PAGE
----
So Very Academic Jet-Set

Last night, Carrie and I arrived in the airport on different flights 10 minutes apart and shared a cab home. It’s been that kind of month. In fact, the only reason I’m writing this morning is because the Quebec election has meant that classes today are cancelled. So much as been going on this month that I wish I had been writing more regularly, but I will just press on as if I had been.

I spent this past weekend in New York City. It was an absolute blast in the way that New York usually is. Thursday I conducted a seminar in the Center for Ethnomusicology at Columbia which was a lot of fun in the way that those arrangements usually are: lots of good questions that I wouldn’t have anticipated, and I got to be the center of attention for 2 hours. Later in the day, by sheer luck and coincidence, there was a seminar at NYU by Louise Meintjes and Catherine Admay (visiting from Duke, where Carrie was at a conference on feminist theory–see, everything is interconnected) on music an human rights law. Specifically, they were looking at whether music could be evidence of incitement to genocide in Rwanda. It was a stunning and heartbreaking talk.

The next two days were taken up with a conference called “Technologies of the Diva” at Columbia. When I was originally invited, I declined, protesting that I knew nothing of opera and would basically arrive as a pretender. The organizers wrote back and said that I didn’t have to know anything about opera. They wanted someone who knew something about sound technology — a topic about which I am considerably more comfortable speaking. The conference turned out to be a wonderful learning experience for me. Not only do I know a whole lot more about opera (though occasionally I had to do things like google “Carmen plot summary” during a discussion period), but also I spent two days with the leading lights of opera studies. It was really a privileged introduction to a field. And it turns out that opera studies and media studies are much closer together than you might imagine. Maybe this is old news to some people, but it was news to me: the problems of stardom, circulation and the tense relationships between art and commerce remind me very much of certain strands of cinema studies. Also the sense of humor and light touch in dealing with their objects of study. It’s been a long time since I’ve actually sat and read music while at a conference (or more accurately, followed along since as a bassist I never really learned to follow the treble clef in my head) and this had to be the first conference where I’ve actually seen a speaker break into song for a second to make a point and it made sense and wasn’t precious or odd at all. It fit perfectly with the talk. But don’t worry, I won’t be bringing my bass to any academic lectures anytime soon. Even if I do get around to that “low end theory” paper I’ve been meaning to do.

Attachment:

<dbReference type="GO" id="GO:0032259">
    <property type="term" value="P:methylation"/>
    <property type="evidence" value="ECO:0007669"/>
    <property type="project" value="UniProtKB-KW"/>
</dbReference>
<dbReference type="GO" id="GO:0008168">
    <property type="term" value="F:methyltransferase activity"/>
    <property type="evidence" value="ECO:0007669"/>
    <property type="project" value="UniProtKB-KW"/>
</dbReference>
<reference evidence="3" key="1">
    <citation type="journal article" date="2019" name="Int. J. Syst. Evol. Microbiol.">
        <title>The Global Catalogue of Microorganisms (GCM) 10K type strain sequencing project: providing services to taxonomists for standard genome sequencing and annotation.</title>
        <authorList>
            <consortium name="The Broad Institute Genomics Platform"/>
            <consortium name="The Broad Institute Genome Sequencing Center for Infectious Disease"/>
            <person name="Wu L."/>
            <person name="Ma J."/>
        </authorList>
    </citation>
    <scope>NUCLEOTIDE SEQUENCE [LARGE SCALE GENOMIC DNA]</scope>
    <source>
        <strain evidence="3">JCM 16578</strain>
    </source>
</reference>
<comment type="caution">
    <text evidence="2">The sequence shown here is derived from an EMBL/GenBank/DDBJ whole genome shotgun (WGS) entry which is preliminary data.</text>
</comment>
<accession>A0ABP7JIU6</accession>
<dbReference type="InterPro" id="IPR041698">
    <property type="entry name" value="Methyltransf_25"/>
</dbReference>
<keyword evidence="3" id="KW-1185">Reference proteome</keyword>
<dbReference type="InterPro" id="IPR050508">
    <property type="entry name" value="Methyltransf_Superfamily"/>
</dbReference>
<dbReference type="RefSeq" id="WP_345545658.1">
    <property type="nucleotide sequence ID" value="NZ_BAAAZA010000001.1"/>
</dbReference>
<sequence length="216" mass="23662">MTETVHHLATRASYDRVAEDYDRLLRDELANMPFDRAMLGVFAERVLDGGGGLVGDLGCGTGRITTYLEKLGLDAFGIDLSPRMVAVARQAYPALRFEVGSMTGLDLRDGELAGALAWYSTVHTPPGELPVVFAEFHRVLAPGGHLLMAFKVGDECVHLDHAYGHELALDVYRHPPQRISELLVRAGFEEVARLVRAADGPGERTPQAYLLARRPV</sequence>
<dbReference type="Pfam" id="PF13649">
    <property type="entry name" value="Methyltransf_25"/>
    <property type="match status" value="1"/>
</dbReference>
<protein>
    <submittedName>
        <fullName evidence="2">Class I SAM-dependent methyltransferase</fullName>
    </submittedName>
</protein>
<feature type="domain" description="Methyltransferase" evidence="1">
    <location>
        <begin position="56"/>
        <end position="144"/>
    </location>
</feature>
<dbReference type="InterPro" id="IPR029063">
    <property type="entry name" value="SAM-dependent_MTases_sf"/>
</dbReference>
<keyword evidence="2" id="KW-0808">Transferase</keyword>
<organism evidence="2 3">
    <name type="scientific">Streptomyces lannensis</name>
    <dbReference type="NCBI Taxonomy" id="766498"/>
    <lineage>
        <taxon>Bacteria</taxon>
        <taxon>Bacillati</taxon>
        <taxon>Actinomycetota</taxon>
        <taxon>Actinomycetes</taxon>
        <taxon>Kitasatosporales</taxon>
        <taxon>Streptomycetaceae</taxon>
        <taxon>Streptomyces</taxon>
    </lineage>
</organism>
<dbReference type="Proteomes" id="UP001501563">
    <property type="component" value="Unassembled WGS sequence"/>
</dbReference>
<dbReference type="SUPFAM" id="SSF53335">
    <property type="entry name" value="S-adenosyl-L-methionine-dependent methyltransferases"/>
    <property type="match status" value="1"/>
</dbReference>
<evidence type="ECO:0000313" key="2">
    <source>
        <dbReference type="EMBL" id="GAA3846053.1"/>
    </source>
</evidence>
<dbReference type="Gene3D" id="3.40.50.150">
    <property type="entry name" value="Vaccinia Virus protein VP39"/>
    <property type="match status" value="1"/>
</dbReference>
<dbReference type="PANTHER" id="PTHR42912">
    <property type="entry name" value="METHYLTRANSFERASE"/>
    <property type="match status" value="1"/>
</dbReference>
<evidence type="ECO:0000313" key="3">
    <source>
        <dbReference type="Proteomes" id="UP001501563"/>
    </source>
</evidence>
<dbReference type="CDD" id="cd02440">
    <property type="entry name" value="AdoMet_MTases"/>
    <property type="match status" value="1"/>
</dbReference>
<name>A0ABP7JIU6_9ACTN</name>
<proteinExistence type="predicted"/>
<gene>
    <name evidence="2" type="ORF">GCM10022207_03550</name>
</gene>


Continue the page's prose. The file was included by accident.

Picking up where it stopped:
To round out the weekend, I had meals and drinks with old friends and new interesting people. I went to Labirynth Books yesterday and picked up a few, including a new book on war correspondence for Carrie. While in Durham, she bought me a (modern) zoopraxiscope.

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